Exploring the Best Fit: Rear, Mid or Front Wheel Drive Power Wheelchairs

Ashleigh Haskins
By Ashleigh Haskins

One of the most significant considerations when selecting the right power wheelchair is the drive wheel position.  The drive wheel, which is the larger wheel when viewing the wheelchair, holds considerable influence over the wheelchair's driving dynamics, its ability to surmount obstacles, and its agility across varying settings.

The drive wheel location is described in relation to the user’s centre of gravity. A rear-wheel drive power wheelchair (RWD) positions the user’s centre of gravity ahead of the drive wheel. A mid-wheel drive power wheelchair (MWD) has the user’s centre of gravity somewhere over the drive wheel. A front-wheel drive power wheelchair (FWD) has the user’s centre of gravity well behind the drive wheel.

Picture of three wheelchairs showing the three drive wheel positions

Each drive wheel option comes with its own set of advantages and considerations, so let's explore how drive wheel position impacts on a wheelchair’s manoeuvrability, performance and stability. 

Rear-Wheel Drive (RWD) 

RWD power wheelchairs are characterised by their stability, making them a popular choice for outdoor use. The drive wheels are located at the back, providing a sense of control, especially on rough terrain. This configuration also offers a natural driving feel similar to that of traditional rear-wheel drive vehicles where the pivot point when turning is at the rear of the wheelchair. Here are some points to consider when opting for an RWD power wheelchair:


  • Stability: RWD chairs offer excellent stability, making them suitable for navigating uneven surfaces and outdoor terrains.
  • Efficiency: The design allows for powerful torque, making them capable of tackling inclines and hills with ease.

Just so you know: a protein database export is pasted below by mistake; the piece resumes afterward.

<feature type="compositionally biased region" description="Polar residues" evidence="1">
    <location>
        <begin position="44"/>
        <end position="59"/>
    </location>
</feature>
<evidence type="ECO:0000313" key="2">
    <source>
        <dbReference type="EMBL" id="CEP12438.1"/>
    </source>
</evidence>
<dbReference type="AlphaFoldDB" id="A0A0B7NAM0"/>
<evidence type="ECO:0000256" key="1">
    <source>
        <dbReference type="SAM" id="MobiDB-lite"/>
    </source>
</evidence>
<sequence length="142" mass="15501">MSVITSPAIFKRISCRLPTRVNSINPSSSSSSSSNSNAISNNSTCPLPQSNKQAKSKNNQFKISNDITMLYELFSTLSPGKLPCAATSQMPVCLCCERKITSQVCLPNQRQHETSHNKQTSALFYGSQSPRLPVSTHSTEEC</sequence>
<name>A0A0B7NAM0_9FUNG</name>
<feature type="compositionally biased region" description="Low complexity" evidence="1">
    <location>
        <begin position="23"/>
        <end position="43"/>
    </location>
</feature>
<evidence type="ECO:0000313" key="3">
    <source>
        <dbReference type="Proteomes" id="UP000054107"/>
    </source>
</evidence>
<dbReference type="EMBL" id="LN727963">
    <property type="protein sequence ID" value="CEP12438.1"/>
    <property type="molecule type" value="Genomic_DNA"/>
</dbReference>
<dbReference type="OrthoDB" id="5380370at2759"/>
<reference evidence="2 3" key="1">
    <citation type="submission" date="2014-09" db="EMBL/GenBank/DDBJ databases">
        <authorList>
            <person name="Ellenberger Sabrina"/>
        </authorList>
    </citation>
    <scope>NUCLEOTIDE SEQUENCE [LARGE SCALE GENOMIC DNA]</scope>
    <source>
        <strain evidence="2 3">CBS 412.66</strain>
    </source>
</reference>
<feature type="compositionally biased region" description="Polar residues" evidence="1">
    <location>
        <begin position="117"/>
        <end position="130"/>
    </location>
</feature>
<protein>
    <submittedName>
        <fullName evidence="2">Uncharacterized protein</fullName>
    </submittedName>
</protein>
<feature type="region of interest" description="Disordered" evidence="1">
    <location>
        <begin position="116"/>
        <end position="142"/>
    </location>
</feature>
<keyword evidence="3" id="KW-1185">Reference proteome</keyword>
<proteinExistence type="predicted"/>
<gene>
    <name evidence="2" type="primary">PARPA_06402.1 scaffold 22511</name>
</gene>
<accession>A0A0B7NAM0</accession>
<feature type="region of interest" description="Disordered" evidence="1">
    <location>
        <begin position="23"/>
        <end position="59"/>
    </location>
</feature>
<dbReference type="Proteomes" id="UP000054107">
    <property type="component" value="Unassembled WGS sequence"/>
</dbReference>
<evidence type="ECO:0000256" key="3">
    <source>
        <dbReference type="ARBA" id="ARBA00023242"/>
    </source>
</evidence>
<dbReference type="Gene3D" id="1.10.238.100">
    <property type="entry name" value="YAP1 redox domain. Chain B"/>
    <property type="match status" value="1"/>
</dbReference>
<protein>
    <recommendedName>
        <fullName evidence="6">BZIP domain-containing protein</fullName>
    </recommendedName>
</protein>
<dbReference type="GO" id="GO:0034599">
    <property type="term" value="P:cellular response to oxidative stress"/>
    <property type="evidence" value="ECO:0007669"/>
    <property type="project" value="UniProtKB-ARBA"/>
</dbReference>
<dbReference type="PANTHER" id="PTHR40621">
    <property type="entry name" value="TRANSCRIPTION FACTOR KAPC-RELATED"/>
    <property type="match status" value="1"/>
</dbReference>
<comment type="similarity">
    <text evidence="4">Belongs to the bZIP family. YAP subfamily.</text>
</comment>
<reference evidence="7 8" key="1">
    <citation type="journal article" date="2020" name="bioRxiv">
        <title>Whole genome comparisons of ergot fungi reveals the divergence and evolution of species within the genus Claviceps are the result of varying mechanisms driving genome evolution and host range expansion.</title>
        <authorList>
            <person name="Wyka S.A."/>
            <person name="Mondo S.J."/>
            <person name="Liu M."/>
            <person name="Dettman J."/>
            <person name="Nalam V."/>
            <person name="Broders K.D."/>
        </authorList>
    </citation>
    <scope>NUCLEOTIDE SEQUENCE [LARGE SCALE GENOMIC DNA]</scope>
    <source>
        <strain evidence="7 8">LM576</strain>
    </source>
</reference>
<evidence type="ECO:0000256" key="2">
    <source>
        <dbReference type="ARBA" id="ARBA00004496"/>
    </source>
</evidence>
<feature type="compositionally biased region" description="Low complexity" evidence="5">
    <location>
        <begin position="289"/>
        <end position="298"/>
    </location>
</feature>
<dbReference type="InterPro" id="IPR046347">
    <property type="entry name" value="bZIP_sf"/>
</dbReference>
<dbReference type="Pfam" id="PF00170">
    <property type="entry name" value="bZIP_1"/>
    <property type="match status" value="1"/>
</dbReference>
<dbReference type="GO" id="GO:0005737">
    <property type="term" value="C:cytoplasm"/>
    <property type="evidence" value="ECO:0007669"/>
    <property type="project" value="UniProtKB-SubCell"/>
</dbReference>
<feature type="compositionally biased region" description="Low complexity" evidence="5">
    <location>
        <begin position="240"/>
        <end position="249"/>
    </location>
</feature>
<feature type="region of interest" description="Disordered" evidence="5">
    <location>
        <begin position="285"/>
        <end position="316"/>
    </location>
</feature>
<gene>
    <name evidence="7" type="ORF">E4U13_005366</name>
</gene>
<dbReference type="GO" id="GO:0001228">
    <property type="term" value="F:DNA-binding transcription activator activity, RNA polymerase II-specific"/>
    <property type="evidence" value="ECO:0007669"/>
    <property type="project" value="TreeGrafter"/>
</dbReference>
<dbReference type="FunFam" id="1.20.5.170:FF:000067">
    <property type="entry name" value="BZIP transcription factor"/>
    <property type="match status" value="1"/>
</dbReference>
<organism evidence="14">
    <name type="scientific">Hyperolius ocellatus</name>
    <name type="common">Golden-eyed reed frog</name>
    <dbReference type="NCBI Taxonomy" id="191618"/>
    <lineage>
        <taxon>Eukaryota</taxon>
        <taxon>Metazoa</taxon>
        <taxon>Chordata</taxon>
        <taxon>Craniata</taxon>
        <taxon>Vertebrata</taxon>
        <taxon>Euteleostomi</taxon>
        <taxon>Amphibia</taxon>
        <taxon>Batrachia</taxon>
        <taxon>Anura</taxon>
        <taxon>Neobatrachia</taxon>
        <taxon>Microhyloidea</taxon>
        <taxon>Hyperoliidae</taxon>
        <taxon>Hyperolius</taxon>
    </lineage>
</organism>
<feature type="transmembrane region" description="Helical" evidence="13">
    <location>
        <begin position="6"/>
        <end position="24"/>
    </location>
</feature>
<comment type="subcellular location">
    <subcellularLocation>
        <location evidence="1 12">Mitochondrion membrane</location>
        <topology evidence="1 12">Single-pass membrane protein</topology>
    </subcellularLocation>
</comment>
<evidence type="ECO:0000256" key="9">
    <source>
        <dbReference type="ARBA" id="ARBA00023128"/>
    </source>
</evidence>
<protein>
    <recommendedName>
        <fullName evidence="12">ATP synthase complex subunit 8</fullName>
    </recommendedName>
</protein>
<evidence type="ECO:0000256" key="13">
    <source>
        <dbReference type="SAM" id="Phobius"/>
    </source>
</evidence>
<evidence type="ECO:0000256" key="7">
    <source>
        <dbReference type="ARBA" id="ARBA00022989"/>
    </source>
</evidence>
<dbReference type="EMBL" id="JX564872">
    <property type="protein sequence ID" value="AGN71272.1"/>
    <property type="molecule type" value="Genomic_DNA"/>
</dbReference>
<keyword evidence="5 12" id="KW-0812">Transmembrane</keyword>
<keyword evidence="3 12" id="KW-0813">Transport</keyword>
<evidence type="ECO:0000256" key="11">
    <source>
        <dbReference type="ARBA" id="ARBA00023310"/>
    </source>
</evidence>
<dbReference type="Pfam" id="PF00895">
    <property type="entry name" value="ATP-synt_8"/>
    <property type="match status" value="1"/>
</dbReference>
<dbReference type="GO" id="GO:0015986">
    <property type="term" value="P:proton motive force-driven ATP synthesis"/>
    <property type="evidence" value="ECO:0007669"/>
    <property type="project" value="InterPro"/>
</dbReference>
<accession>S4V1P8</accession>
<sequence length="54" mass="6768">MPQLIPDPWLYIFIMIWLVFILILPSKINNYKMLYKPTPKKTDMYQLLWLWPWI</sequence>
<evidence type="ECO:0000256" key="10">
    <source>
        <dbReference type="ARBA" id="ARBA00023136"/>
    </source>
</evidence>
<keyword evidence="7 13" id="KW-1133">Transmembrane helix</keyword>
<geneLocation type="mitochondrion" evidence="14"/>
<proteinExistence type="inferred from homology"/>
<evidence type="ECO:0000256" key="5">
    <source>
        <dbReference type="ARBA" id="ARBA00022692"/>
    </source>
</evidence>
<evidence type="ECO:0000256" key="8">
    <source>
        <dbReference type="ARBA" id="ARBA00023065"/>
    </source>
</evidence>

• Turning Radius: RWD chairs may have a wider turning radius, which could be a limitation in confined spaces or tight corners.
  • Manoeuvrability: While advancements in design have improved manoeuvrability, RWD chairs might not be as agile as other configurations, especially in tight spaces.


Mid-Wheel Drive (MWD)

The MWD is the most recently developed drive wheel position, designed to combine the favourable attributes of both front-wheel and rear-wheel drive to offer the best of both worlds. MWD power wheelchairs strike a balance between stability and manoeuvrability. The drive wheels are positioned beneath the user, offering a tight turning radius and enhanced indoor navigation capabilities. 

This drive wheel arrangement proves highly effective for individuals new to using power wheelchairs as many people find them intuitive to learn to control. The turning point, or axis of rotation, generally aligns with the body's midline, mirroring the natural walking motion. Consequently, when manoeuvring a mid wheel drive (MWD) wheelchair around a corner, the turning process initiates as your body reaches the corner of a wall, akin to the beginning of a turn while walking.